Notes to Those Wishing to Use Our Twofish Code

(from commonly asked questions)

The AES submission process required an implementation of Twofish in C, as well as a test module to generate Known Answer Tests (KATs). The test module is TST2FISH.C. This module was not designed for general use, so you should use it only as an illustration of how the Twofish functions are used. The main optimized C module is TWOFISH2.C, which includes several header files. The 386 assembly version is 2FISH_86.ASM.

The AES API, defined somewhat superficially in AES.H, is not the cleanest or simplest possible API. It can be a bit confusing and inefficient, particularly with regard to key setup. You may need to study the code for a while to understand how the key setup functions actually work; in particular, note that makeKey() takes the key material as an ASCIIZ hex string. Using reKey() is a simpler interface, but you should call makeKey() at least once (e.g., with dummy arguments) for each keyInstance to ensure that all initialization is completed. Note also that all block lengths given for encrypt and decrypt are in bits, not bytes. Thus, for example, to encrypt two blocks, the inputLen parameter to blockEncrypt() would be 256, while a single block would have inputLen == 128.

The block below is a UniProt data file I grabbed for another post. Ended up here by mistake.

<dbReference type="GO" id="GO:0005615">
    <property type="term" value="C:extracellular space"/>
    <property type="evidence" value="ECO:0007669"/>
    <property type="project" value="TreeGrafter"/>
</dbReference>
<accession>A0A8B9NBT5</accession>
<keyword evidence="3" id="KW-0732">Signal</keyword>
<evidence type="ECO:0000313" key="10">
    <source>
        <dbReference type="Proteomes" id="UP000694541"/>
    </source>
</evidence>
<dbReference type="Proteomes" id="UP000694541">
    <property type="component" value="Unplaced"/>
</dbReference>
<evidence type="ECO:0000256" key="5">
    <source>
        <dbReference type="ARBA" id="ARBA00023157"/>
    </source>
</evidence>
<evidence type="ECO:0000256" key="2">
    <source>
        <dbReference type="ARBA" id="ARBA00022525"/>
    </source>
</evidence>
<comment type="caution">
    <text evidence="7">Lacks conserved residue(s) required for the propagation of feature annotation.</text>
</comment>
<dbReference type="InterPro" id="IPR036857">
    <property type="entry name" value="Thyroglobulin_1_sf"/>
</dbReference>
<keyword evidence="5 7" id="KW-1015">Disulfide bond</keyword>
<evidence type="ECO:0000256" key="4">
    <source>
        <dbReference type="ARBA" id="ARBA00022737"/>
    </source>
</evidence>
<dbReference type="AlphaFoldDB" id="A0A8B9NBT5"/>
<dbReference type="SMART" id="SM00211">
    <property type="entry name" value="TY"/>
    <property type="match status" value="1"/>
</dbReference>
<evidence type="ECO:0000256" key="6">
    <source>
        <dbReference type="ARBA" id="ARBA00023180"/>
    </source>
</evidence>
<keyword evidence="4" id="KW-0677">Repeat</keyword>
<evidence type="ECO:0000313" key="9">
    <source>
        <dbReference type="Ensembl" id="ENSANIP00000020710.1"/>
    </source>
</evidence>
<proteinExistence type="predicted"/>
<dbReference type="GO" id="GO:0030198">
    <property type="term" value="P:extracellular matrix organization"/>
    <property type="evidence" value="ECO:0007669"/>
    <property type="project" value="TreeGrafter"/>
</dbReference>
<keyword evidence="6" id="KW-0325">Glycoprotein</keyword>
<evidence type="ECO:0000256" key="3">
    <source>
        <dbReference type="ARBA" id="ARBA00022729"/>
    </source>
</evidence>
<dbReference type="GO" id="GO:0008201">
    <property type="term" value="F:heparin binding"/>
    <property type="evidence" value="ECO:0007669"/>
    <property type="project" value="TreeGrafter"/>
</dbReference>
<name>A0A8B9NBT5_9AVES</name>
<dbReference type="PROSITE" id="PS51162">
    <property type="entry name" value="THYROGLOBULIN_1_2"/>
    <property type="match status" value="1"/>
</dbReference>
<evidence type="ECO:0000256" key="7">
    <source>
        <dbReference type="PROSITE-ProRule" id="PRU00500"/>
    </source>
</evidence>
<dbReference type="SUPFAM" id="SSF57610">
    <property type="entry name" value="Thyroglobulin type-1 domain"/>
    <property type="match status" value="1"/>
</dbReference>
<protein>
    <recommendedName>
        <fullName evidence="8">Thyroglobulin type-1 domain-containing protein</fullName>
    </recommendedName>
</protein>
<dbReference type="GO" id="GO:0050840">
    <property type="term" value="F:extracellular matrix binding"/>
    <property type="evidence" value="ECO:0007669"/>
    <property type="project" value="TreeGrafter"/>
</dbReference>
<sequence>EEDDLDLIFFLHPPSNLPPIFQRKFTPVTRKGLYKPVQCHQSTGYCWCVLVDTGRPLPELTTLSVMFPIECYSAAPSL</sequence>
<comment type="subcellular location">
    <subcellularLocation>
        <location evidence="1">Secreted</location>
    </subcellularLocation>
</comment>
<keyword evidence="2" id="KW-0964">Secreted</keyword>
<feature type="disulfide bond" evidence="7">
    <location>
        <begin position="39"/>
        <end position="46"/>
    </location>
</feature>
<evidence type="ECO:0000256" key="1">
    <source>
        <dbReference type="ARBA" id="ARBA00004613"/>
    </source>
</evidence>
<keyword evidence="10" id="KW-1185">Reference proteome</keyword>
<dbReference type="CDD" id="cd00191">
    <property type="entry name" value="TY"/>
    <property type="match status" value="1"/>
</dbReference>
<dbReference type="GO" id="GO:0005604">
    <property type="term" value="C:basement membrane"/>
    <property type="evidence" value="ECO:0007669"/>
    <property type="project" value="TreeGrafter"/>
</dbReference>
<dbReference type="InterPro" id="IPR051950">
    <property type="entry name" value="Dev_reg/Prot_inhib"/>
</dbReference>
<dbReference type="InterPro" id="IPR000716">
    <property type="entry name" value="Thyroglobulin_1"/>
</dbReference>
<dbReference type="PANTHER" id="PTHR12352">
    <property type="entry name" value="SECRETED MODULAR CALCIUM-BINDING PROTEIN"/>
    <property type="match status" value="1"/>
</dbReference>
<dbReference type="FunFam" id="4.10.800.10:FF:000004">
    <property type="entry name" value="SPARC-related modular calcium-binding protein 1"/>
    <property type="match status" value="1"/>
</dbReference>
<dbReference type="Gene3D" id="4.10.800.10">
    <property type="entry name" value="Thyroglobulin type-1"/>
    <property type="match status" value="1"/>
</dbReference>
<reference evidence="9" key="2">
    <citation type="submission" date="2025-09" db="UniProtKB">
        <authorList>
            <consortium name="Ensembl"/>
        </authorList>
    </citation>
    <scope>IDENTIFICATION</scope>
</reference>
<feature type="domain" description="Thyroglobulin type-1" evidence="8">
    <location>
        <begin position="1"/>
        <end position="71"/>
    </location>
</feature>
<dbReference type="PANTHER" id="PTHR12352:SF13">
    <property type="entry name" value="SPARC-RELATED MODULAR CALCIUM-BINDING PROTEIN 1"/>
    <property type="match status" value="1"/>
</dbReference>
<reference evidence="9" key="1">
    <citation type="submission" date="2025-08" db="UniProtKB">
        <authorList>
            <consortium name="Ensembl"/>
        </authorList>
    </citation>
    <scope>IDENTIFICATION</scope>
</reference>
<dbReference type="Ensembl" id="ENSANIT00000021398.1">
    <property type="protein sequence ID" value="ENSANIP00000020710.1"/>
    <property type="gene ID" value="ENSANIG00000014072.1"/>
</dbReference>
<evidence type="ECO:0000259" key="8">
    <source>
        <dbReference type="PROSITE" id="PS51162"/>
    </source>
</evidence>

Porting the Twofish code to different platforms requires ensuring that the LittleEndian define in PLATFORM.H is correct. It is set to 1 for Intel platforms, but may need to be forced to 0 or 1, depending on which platform you are targeting. Also note that the typedef for DWORD in AES.H may need to be changed to ensure that it denotes a 32-bit quantity, particularly on 64-bit CPU platforms such as Alpha, where “unsigned long” may indicate a 64-bit value.

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Sidebar photo of Bruce Schneier by Joe MacInnis.